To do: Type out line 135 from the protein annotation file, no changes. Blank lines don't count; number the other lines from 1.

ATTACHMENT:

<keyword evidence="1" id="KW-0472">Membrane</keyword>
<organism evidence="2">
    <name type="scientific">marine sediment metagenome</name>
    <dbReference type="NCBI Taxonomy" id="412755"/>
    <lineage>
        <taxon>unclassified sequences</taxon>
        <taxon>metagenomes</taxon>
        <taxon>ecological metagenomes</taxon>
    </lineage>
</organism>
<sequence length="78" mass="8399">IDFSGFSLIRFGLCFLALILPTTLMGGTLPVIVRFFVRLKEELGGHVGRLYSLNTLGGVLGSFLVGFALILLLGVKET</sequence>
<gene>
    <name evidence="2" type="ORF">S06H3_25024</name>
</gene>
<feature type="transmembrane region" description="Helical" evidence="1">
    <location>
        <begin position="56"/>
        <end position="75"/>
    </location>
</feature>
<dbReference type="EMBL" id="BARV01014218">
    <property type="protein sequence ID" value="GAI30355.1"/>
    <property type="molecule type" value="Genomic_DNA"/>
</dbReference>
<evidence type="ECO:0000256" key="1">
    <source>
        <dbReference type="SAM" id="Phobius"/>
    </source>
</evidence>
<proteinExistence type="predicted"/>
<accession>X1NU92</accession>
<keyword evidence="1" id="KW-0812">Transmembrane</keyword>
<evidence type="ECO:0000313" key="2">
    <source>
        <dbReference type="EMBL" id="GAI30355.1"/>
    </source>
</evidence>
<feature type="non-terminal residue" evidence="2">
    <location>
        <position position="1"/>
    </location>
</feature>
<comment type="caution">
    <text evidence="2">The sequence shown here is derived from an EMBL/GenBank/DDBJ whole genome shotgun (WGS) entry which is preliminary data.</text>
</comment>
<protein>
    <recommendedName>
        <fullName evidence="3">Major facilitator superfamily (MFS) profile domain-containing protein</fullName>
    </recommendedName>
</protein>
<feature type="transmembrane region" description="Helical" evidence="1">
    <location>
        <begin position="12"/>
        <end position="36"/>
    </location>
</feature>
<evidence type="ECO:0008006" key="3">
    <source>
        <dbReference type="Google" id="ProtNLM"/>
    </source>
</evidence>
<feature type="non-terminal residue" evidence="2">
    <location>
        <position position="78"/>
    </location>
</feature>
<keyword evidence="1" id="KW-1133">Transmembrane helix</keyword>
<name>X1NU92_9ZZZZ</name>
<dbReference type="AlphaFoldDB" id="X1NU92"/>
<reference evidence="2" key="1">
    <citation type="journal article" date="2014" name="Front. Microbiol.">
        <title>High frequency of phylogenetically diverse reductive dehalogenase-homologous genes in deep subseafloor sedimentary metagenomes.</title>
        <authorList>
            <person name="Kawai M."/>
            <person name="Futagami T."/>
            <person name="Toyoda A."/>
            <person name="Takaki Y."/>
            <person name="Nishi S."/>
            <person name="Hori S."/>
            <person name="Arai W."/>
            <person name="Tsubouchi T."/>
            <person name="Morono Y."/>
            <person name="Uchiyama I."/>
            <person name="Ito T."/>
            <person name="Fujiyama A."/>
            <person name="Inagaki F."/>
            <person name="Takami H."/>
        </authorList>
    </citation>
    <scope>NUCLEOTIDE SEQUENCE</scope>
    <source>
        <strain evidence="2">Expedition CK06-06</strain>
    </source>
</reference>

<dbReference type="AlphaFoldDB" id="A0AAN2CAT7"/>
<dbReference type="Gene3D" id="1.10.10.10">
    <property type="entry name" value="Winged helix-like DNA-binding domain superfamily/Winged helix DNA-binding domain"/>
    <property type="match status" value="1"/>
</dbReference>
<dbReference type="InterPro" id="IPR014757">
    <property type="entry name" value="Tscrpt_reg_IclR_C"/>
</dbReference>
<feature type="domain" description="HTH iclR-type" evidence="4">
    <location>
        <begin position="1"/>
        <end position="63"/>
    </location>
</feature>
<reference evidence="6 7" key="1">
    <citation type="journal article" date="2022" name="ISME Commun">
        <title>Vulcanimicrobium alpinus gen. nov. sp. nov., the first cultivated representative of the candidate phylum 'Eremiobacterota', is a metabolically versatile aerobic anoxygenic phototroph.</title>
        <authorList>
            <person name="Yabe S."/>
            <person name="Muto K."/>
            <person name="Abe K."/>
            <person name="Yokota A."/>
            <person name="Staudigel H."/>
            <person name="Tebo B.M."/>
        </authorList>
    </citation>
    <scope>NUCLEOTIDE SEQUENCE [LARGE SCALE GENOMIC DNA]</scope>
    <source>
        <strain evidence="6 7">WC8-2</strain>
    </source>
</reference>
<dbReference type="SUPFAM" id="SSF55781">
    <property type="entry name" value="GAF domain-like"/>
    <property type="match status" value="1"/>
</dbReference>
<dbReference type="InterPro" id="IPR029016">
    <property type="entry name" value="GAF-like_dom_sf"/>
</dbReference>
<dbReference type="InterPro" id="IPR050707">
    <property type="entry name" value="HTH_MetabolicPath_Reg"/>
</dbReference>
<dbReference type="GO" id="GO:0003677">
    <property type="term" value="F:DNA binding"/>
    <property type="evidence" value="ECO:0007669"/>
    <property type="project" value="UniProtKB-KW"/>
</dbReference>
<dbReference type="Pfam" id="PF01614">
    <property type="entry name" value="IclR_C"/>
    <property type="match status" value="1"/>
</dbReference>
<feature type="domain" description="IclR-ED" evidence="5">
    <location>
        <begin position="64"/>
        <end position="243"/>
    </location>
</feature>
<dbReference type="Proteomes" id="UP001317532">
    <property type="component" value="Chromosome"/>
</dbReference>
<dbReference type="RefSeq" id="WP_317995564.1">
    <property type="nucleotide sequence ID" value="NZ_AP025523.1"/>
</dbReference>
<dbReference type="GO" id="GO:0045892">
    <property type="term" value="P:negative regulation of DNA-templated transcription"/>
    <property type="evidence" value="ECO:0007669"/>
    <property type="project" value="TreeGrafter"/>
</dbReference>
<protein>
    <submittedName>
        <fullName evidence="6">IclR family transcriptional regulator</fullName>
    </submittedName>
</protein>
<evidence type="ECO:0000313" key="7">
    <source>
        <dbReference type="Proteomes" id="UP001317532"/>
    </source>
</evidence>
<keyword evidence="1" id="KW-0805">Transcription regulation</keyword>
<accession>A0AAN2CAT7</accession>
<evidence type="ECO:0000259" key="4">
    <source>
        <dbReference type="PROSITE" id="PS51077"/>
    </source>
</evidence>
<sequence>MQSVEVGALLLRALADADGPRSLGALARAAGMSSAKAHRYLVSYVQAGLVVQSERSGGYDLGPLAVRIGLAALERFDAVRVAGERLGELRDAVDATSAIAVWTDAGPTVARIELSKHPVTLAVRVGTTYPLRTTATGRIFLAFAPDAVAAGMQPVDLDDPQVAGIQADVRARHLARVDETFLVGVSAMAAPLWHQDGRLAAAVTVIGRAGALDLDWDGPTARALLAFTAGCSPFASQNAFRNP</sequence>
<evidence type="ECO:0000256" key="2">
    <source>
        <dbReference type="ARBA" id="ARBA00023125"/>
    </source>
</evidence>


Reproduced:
</dbReference>